The theoretical physicists have had the upper hand for years, but something new has begun tilting the balance toward the experimentalists: the Large Hadron Collider.
This mammoth, $8 billion particle accelerator is housed in a ring 27km in circumference bored about 100 meters beneath a somewhat pastoral valley west of Geneva and operated by a multinational nuclear physics organization called CERN, which was founded in 1954.
The LHC is now speeding protons nearly to the velocity of light and smashing them into each other. Thousands of researchers involved with the LHC's experiments hope to distill the secrets of the universe from the results: everything from Higgs bosons and quark-gluon plasma to supersymmetry and dark matter.
Despite serious setbacks in the LHC's early operation, and even though it's still only running at half the energy level planned, there is a swell of optimism as the accelerator operators iron out its wrinkles and the data starts pouring in.
"The LHC is positioned so that we're almost guaranteed to get something new out of it," said Tom LeCompte, physics coordinator for one of the major LHC experiments, ATLAS, and scientists have begun preparing papers based on some early results.
And with experimental data now arriving, it's time to start giving the theoreticians new food for thought.
"The data side has not spoken for a long time," said Guy Wilkinson, physics coordinator for another experiment, LHCb. "There are lots of ideas floating around but nothing to tether them to."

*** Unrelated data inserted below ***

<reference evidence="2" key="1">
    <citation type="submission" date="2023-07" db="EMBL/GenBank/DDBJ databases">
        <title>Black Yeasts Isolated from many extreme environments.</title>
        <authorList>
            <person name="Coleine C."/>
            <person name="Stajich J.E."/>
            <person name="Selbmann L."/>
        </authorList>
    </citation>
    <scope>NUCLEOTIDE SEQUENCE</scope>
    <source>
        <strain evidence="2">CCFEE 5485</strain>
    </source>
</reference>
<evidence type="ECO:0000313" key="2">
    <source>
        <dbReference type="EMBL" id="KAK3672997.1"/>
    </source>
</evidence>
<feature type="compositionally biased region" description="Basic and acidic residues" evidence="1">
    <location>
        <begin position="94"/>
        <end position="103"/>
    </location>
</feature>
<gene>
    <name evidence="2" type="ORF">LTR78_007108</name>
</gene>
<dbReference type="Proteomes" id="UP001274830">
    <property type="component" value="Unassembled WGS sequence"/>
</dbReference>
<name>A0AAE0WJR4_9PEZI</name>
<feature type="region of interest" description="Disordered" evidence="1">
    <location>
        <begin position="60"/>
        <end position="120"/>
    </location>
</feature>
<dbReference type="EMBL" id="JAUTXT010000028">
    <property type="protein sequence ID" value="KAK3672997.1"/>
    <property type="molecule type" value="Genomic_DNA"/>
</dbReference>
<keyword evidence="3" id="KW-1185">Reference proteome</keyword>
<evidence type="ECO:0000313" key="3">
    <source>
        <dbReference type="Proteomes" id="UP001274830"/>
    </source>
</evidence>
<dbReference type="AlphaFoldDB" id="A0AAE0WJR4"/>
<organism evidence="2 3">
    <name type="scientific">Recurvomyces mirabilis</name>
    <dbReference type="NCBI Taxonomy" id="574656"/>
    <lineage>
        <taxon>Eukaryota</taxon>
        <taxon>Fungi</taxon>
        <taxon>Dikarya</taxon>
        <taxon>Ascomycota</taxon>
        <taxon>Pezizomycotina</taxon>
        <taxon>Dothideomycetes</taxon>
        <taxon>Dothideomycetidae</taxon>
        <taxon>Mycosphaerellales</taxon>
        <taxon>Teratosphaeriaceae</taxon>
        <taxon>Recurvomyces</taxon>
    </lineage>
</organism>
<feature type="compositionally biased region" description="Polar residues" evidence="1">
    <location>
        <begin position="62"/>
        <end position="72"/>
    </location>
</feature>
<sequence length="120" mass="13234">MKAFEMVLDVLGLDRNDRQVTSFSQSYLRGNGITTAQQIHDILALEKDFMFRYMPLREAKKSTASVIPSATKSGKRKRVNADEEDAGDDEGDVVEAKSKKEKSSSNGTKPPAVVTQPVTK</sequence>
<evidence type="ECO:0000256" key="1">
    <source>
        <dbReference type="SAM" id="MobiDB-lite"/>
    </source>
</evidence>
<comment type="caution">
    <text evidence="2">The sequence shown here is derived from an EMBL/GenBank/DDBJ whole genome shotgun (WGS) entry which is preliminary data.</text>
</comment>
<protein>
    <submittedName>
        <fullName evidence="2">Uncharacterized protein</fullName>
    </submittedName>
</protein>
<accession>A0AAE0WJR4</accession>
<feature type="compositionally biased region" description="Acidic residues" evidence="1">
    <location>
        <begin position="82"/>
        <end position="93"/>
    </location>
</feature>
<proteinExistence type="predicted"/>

Looking Back in Time
The LHC is a time machine. It's designed to look back at the earliest moments of the universe.
During the Big Bang, the amount of energy in a given volume was colossal, but the neighborhood has been going downhill as the universe expanded over time. The LHC attempts to reclaim a tiny bit of that lost glory.
To do so, it moves clumps of protons very fast in two beams that travel both directions around the ring. Today, each proton can reach an energy level of 3.5 tera-electron-volts, so, when two collide from opposite directions at carefully controlled points along the ring, they have a total energy of 7TeV.
When they collide, they make a mess.
Other particles cascade out from the impact, triggering detectors to pour data into computer storage systems. Further data processing lets the researchers reconstruct what happened--particles generated by the collision and more particles produced as short-lived progenitors decay.
With each new generation of particle accelerators, energy levels get closer to the Big Bang's conditions. Initial accelerators were called atom smashers, since they broke atoms into subatomic particles such as protons and neutrons. Now, with more energy on hand, subatomic particles are being smashed into even smaller bits--quarks, for example, three of which make up each proton and neutron, but also a lot more.
Energy levels diminished enough for atomic nuclei to form something like 3 minutes after the Big Bang. Individual protons and neutrons formed earlier--about a thousandth of a second afterward. Earlier accelerators, such as the 1 TeV Tevatron at Fermilab in Illinois, have been able to peer into this regime, and indeed that's where the last of the six varieties of quark, the top quark, was first observed in 1995.
The LHC should be able to peer yet earlier into the history of the universe by operating at yet higher energy--all the way back to the time of the quark-gluon plasma, when the universe was only a trillionth of a second old.
Wait, gluons? OK, this is where the particles start sounding more unfamiliar. Under quantum physics' "standard model," there is a sizable family of elementary particles. They include the six quarks, the lepton group that includes electrons and three varieties of neutrinos, and another group called the bosons.
Bosons include photons--light--and gluons, which effectively bind quarks together into protons and neutrons. Other varieties of bosons, the W and Z, were discovered in 1983 at an LHC predecessor at CERN.